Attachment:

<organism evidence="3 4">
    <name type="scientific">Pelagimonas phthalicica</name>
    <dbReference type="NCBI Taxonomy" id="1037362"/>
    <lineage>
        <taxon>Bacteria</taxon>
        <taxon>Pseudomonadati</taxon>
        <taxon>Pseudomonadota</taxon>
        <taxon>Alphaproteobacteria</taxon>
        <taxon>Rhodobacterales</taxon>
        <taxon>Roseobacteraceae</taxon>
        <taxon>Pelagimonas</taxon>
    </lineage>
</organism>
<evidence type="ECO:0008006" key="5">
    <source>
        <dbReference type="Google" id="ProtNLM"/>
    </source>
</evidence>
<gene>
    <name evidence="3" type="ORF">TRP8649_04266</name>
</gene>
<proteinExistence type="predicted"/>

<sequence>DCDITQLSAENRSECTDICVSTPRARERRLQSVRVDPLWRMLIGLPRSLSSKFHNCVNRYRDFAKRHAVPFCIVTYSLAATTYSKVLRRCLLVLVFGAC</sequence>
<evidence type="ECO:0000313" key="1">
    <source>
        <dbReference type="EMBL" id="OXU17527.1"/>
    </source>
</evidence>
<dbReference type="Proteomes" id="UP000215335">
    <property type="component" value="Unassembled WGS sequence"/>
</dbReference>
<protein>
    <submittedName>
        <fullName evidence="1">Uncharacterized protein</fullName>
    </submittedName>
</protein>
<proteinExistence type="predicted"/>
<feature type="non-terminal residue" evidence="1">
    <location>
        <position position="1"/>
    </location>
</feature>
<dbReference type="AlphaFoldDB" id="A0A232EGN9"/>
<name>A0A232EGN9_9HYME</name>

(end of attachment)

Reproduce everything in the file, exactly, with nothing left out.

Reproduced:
<organism evidence="3 4">
    <name type="scientific">Pelagimonas phthalicica</name>
    <dbReference type="NCBI Taxonomy" id="1037362"/>
    <lineage>
        <taxon>Bacteria</taxon>
        <taxon>Pseudomonadati</taxon>
        <taxon>Pseudomonadota</taxon>
        <taxon>Alphaproteobacteria</taxon>
        <taxon>Rhodobacterales</taxon>
        <taxon>Roseobacteraceae</taxon>
        <taxon>Pelagimonas</taxon>
    </lineage>
</organism>
<evidence type="ECO:0008006" key="5">
    <source>
        <dbReference type="Google" id="ProtNLM"/>
    </source>
</evidence>
<gene>
    <name evidence="3" type="ORF">TRP8649_04266</name>
</gene>
<proteinExistence type="predicted"/>

<sequence>DCDITQLSAENRSECTDICVSTPRARERRLQSVRVDPLWRMLIGLPRSLSSKFHNCVNRYRDFAKRHAVPFCIVTYSLAATTYSKVLRRCLLVLVFGAC</sequence>
<evidence type="ECO:0000313" key="1">
    <source>
        <dbReference type="EMBL" id="OXU17527.1"/>
    </source>
</evidence>
<dbReference type="Proteomes" id="UP000215335">
    <property type="component" value="Unassembled WGS sequence"/>
</dbReference>
<protein>
    <submittedName>
        <fullName evidence="1">Uncharacterized protein</fullName>
    </submittedName>
</protein>
<proteinExistence type="predicted"/>
<feature type="non-terminal residue" evidence="1">
    <location>
        <position position="1"/>
    </location>
</feature>
<dbReference type="AlphaFoldDB" id="A0A232EGN9"/>
<name>A0A232EGN9_9HYME</name>